Old World

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Old World LocationAfricaEurasia.png
  Old World
Map of the "Old World" (the 2nd-century Ptolemy world map in a 15th-century copy) Ptolemy World Map.jpg
Map of the "Old World" (the 2nd-century Ptolemy world map in a 15th-century copy)
This T and O map, from the first printed version of Isidore's Etymologiae (Augsburg, 1472), identifies the three known continents (Asia, Europe and Africa) as respectively populated by descendants of Sem (Shem), Iafeth (Japheth) and Cham (Ham). T and O map Guntherus Ziner 1472.jpg
This T and O map, from the first printed version of Isidore's Etymologiae (Augsburg, 1472), identifies the three known continents (Asia, Europe and Africa) as respectively populated by descendants of Sem (Shem), Iafeth (Japheth) and Cham (Ham).

The "Old World" (Latin : Mundus Vetus) is a term for Afro-Eurasia that originated in Europe c.1596, after Europeans had become aware of the existence of the Americas. [1] It is used to contrast the continents of Africa, Europe, and Asia in the Eastern Hemisphere, previously thought of by their inhabitants as comprising the entire world, with the "New World", a term for the newly encountered lands of the Western Hemisphere, particularly the Americas. [2] While located closer to Afro-Eurasia within the Eastern Hemisphere, Australia is considered neither an Old World nor a New World land, since it was only discovered by Europeans after the distinction had been made; both Australia and Antarctica were associated instead with the Terra Australis that had been posited as a hypothetical southern continent.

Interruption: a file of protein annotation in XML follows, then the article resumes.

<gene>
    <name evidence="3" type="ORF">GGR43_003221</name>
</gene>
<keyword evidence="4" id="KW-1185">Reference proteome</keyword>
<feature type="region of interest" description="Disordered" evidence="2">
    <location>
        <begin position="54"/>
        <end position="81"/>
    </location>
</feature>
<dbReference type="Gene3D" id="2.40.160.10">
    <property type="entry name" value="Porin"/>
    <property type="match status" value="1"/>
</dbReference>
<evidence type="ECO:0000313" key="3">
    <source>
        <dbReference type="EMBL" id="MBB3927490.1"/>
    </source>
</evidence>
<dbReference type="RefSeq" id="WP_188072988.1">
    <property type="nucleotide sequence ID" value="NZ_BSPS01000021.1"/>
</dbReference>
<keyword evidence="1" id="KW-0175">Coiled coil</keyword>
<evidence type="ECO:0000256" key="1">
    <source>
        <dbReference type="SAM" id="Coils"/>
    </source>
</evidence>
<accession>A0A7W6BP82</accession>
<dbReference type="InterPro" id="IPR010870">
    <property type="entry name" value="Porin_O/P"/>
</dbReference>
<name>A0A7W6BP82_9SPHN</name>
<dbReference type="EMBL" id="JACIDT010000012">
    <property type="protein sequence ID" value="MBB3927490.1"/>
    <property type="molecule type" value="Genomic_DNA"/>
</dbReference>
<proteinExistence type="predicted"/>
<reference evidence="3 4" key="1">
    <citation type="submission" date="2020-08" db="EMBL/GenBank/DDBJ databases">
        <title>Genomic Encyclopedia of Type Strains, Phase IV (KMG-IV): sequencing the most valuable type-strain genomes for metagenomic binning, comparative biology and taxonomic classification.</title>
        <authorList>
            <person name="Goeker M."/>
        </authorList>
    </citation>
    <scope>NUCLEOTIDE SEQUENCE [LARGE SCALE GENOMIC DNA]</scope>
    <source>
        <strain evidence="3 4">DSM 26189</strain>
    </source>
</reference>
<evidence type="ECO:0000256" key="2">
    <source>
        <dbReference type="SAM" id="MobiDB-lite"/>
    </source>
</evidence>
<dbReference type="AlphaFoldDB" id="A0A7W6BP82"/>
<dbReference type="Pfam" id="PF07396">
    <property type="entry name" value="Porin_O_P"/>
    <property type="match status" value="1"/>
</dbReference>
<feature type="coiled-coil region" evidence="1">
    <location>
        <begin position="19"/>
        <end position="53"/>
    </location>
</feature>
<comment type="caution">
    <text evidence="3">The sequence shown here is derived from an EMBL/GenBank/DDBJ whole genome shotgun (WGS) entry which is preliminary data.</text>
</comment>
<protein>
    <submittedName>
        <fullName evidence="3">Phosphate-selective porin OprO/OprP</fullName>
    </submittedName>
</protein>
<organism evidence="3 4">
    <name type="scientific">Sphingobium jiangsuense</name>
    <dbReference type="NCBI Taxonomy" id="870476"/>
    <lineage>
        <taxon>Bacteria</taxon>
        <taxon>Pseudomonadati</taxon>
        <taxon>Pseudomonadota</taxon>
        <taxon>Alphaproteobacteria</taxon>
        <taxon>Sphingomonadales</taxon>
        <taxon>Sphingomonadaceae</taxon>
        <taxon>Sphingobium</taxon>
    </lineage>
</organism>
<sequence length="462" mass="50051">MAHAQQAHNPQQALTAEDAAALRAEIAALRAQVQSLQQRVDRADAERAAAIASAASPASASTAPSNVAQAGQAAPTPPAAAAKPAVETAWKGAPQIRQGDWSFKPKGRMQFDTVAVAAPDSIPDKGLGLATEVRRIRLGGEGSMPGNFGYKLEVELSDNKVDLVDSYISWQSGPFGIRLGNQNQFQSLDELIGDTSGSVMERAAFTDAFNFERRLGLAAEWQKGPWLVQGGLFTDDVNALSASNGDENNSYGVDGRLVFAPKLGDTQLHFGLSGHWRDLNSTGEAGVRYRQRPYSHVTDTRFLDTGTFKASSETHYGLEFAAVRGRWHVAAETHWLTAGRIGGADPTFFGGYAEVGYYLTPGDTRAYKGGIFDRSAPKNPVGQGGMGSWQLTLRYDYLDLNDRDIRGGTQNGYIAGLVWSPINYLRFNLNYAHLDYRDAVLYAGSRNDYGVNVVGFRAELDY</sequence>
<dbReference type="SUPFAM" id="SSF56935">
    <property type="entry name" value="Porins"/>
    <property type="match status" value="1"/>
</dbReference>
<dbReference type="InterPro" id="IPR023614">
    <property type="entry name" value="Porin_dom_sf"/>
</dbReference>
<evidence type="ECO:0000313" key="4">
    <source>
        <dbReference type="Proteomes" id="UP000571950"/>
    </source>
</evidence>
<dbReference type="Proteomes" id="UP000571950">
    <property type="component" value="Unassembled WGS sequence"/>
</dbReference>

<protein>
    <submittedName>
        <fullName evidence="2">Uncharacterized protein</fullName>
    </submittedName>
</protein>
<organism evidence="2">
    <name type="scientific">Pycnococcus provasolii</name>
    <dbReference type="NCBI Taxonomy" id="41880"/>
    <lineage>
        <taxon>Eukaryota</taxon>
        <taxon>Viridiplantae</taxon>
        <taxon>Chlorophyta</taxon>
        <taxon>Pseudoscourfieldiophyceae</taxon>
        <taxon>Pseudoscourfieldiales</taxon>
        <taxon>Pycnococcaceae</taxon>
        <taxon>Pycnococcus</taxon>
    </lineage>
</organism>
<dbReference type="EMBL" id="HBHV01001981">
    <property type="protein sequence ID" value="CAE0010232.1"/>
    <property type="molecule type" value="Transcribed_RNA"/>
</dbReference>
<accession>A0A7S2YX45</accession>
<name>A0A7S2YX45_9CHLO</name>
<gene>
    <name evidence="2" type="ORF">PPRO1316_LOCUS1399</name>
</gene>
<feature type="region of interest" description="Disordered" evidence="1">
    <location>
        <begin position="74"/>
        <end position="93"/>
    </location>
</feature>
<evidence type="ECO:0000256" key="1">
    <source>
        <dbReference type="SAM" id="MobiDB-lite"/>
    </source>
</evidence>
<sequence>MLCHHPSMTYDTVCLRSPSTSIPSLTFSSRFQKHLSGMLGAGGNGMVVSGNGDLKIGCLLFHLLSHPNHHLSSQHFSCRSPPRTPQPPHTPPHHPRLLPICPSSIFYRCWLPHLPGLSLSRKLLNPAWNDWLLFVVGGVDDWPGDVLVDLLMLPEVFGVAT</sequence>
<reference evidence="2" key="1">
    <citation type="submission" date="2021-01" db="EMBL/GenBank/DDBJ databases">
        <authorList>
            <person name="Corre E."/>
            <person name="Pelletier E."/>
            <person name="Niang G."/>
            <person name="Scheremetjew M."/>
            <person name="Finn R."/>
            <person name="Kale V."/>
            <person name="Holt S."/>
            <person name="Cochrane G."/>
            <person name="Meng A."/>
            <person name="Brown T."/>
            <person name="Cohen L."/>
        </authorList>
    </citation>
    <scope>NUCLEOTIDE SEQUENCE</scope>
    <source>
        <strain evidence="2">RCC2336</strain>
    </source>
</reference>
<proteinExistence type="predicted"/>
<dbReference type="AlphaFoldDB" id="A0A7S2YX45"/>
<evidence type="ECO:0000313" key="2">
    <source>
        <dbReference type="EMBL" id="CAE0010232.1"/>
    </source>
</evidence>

In the context of archaeology and world history, the term "Old World" includes those parts of the world which were in (indirect) cultural contact from the Bronze Age onwards, resulting in the parallel development of the early civilizations, mostly in the temperate zone between roughly the 45th and 25th parallels north, in the area of the Mediterranean, including North Africa. It also included Mesopotamia, the Persian plateau, the Indian subcontinent, China, and parts of Sub-Saharan Africa.

These regions were connected via the Silk Road trade route, and they had a pronounced Iron Age period following the Bronze Age. In cultural terms, the Iron Age was accompanied by the so-called Axial Age, referring to cultural, philosophical and religious developments eventually leading to the emergence of the historical Western (Hellenism, "classical"), Near Eastern (Zoroastrian and Abrahamic) and Far Eastern (Hinduism, Buddhism, Jainism, Sikhism, Confucianism, Taoism) cultural spheres.

Other names

The mainland of Afro-Eurasia (excluding islands or island groups such as the British Isles, Japan, Sri Lanka, Madagascar and the Malay Archipelago) has been referred to as the World Island. The term may have been coined by Sir Halford John Mackinder in The Geographical Pivot of History . [3]

See also

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  1. "Old World". Merriam-Webster Dictionary . Archived from the original on 2 April 2019. Retrieved 3 December 2014.
  2. "New world". Merriam-Webster Dictionary. Archived from the original on 2 April 2019. Retrieved 2 April 2013.
  3. See Francis P. Sempa, "Mackinder's World" Archived 3 March 2016 at the Wayback Machine . American Diplomacy (UNC.edu). Retrieved 8 September 2018.